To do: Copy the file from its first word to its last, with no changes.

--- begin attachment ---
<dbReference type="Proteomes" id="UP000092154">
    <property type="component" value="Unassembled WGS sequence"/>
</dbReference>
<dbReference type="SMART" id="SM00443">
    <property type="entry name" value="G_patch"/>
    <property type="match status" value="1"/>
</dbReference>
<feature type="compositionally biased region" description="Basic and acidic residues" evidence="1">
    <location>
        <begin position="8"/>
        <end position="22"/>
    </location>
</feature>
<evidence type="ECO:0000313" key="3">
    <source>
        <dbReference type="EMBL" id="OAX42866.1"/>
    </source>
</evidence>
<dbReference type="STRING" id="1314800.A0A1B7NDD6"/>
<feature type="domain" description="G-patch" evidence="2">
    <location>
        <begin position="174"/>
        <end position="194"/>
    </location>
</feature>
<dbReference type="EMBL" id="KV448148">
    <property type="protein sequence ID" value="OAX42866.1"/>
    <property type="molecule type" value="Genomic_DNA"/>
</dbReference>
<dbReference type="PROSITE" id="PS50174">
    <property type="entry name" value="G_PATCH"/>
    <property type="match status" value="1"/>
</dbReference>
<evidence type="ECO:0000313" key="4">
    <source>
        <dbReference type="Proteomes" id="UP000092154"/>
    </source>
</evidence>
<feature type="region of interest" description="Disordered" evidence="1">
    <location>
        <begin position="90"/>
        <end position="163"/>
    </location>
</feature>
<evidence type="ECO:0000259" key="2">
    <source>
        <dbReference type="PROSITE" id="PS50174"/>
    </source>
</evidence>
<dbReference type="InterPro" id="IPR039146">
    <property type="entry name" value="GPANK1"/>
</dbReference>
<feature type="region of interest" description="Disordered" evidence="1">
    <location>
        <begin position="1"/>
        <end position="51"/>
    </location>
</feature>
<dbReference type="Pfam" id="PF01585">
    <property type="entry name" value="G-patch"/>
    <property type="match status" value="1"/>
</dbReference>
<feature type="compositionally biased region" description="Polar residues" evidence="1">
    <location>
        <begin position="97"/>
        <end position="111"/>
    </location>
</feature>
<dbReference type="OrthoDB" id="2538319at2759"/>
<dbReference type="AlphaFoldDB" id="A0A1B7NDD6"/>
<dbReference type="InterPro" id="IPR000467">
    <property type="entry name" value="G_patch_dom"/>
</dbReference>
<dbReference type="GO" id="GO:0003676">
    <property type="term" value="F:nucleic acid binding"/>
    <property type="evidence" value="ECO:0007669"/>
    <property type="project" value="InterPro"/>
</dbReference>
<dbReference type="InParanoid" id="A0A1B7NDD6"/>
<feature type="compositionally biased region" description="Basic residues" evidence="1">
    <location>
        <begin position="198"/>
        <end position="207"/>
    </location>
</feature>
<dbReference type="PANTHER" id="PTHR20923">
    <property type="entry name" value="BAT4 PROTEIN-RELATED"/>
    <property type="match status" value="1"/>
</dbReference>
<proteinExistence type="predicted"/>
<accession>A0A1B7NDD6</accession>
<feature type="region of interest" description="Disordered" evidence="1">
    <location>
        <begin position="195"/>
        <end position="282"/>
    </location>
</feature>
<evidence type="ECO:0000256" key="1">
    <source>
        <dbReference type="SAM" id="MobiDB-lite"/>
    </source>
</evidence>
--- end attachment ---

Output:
<dbReference type="Proteomes" id="UP000092154">
    <property type="component" value="Unassembled WGS sequence"/>
</dbReference>
<dbReference type="SMART" id="SM00443">
    <property type="entry name" value="G_patch"/>
    <property type="match status" value="1"/>
</dbReference>
<feature type="compositionally biased region" description="Basic and acidic residues" evidence="1">
    <location>
        <begin position="8"/>
        <end position="22"/>
    </location>
</feature>
<evidence type="ECO:0000313" key="3">
    <source>
        <dbReference type="EMBL" id="OAX42866.1"/>
    </source>
</evidence>
<dbReference type="STRING" id="1314800.A0A1B7NDD6"/>
<feature type="domain" description="G-patch" evidence="2">
    <location>
        <begin position="174"/>
        <end position="194"/>
    </location>
</feature>
<dbReference type="EMBL" id="KV448148">
    <property type="protein sequence ID" value="OAX42866.1"/>
    <property type="molecule type" value="Genomic_DNA"/>
</dbReference>
<dbReference type="PROSITE" id="PS50174">
    <property type="entry name" value="G_PATCH"/>
    <property type="match status" value="1"/>
</dbReference>
<evidence type="ECO:0000313" key="4">
    <source>
        <dbReference type="Proteomes" id="UP000092154"/>
    </source>
</evidence>
<feature type="region of interest" description="Disordered" evidence="1">
    <location>
        <begin position="90"/>
        <end position="163"/>
    </location>
</feature>
<evidence type="ECO:0000259" key="2">
    <source>
        <dbReference type="PROSITE" id="PS50174"/>
    </source>
</evidence>
<dbReference type="InterPro" id="IPR039146">
    <property type="entry name" value="GPANK1"/>
</dbReference>
<feature type="region of interest" description="Disordered" evidence="1">
    <location>
        <begin position="1"/>
        <end position="51"/>
    </location>
</feature>
<dbReference type="Pfam" id="PF01585">
    <property type="entry name" value="G-patch"/>
    <property type="match status" value="1"/>
</dbReference>
<feature type="compositionally biased region" description="Polar residues" evidence="1">
    <location>
        <begin position="97"/>
        <end position="111"/>
    </location>
</feature>
<dbReference type="OrthoDB" id="2538319at2759"/>
<dbReference type="AlphaFoldDB" id="A0A1B7NDD6"/>
<dbReference type="InterPro" id="IPR000467">
    <property type="entry name" value="G_patch_dom"/>
</dbReference>
<dbReference type="GO" id="GO:0003676">
    <property type="term" value="F:nucleic acid binding"/>
    <property type="evidence" value="ECO:0007669"/>
    <property type="project" value="InterPro"/>
</dbReference>
<dbReference type="InParanoid" id="A0A1B7NDD6"/>
<feature type="compositionally biased region" description="Basic residues" evidence="1">
    <location>
        <begin position="198"/>
        <end position="207"/>
    </location>
</feature>
<dbReference type="PANTHER" id="PTHR20923">
    <property type="entry name" value="BAT4 PROTEIN-RELATED"/>
    <property type="match status" value="1"/>
</dbReference>
<proteinExistence type="predicted"/>
<accession>A0A1B7NDD6</accession>
<feature type="region of interest" description="Disordered" evidence="1">
    <location>
        <begin position="195"/>
        <end position="282"/>
    </location>
</feature>
<evidence type="ECO:0000256" key="1">
    <source>
        <dbReference type="SAM" id="MobiDB-lite"/>
    </source>
</evidence>